SIXTEEN Spanish banks and four of the country’s regions were
downgraded by ratings agency Moody’s last night as the sovereign debt
crisis spread from Greece to the Eurozone’s larger troubled economies.
GREEK voters are returning to the establishment parties that negotiated its
bailout, a poll showed on Thursday, offering potential salvation for
European leaders who say a snap Greek election next month will decide
whether it must quit the euro.
GREECE’s credit rating was downgraded one level by Fitch Ratings on
concerns the country won’t be able to muster the political support needed
to sustain its membership in the euro area as leaders began campaigning
ahead of the second national vote in six weeks.
PRIME Minister David Cameron said yesterday that there is scope for
even more monetary stimulus from the Bank of England, putting him at
odds with Paul Fisher, a senior Bank official, who said this should only be
considered if the economy takes a serious downturn, which is a scenario
he does not envisage occurring.
RATINGS agency Fitch yesterday said the world’s top banks may need to
raise a total of $556bn to meet new capital rules, cutting returns by 20%
and forcing them to curb investor payouts and raise customer charges.
DE LA RUE, the British company that produces banknotes for more than
150 countries has asked staff to select potential security threads for use in
new banknotes so that it is ready should Greece exit the euro.
FRANCE’s new left-wing government started work on Thursday with pledges to combat excessive austerity but better
manage public finances, marking the debut with a 30% pay cut for the President and all ministers.
OVERNIGHT, Japan’s Nikkei share average dropped sharply with securities hammered by fears of contagion from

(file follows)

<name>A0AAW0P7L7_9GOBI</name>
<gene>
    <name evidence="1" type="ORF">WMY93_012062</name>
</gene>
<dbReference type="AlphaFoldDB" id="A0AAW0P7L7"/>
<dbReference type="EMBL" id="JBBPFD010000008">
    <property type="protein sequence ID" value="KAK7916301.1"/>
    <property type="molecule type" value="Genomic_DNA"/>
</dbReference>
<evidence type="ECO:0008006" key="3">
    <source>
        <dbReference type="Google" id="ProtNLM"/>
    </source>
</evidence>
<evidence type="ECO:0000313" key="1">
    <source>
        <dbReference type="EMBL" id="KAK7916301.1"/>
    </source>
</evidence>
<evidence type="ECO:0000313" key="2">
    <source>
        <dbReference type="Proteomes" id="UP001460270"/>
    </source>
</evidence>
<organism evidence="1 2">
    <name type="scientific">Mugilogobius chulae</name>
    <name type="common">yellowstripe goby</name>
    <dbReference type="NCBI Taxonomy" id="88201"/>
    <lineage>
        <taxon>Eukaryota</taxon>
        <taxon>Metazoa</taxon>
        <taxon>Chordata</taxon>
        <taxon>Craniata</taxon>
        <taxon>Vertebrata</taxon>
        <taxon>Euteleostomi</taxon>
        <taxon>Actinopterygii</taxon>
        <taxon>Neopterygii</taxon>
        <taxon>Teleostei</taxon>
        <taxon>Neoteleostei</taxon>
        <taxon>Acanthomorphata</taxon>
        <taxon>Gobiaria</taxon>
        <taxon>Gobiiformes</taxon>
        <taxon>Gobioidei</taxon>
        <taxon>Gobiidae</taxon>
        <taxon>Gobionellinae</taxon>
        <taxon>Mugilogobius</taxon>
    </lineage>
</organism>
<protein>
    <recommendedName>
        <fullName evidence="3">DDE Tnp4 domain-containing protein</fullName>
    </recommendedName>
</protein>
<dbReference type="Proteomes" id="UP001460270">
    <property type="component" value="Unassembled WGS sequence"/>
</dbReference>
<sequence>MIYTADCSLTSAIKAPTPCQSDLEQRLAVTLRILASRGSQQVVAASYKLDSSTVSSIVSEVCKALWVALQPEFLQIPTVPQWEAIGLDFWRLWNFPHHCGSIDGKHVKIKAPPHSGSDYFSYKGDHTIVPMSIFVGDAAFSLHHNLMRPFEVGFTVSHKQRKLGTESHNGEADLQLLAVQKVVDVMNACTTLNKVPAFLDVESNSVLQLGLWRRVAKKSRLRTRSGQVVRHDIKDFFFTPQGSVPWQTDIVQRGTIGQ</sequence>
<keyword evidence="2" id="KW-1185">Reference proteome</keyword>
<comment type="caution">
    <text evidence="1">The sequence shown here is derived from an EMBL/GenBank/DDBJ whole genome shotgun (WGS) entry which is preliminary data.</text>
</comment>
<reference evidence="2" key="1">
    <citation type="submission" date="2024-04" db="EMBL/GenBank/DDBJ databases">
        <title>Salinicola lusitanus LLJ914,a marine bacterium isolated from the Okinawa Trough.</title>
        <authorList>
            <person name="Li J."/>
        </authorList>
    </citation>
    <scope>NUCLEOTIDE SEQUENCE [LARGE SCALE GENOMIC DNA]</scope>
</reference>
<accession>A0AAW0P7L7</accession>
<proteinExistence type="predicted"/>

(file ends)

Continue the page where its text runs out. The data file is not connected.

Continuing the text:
Spain’s ailing bank system and a strong yen pushed down exporters.
TODAY, European shares are set to open sharply lower, heading for their worst weekly loss since late November on an
escalating crisis hitting Spain’s sovereign debt and its banks, downgraded en masse by Moody’s overnight.
THE EURO touched a four-month low, extending declines to a third-straight week, amid concern Europe’s sovereign-debt
crisis is worsening. The 17-nation currency was 0.2% from a three-month low versus the yen after Fitch Ratings
downgraded Greece’s long- term credit rating to CCC from B-, citing heightened risk that the nation may not be able to
sustain membership in the monetary union.
OIL may decline next week on signs of a slower economic recovery in the US, as consumer confidence fell last week to
the lowest level in almost four months and more people than forecast filed claims for unemployment benefits.
GOLD rose slightly yesterday, as buyers were enticed to the market because of its relatively low price. However, the
2.51% rise to $1575.20 still leaves gold well below its recent $1795 peak in March as investors steer clear of the
traditional safe haven despite renewed Eurozone worries hitting other assets like stocks and bonds. Analysts believe the
unusual falls in gold prices have been caused by central banks ending quantitative easing, thus reducing inflationary
pressures which eat away at the value of assets like bonds.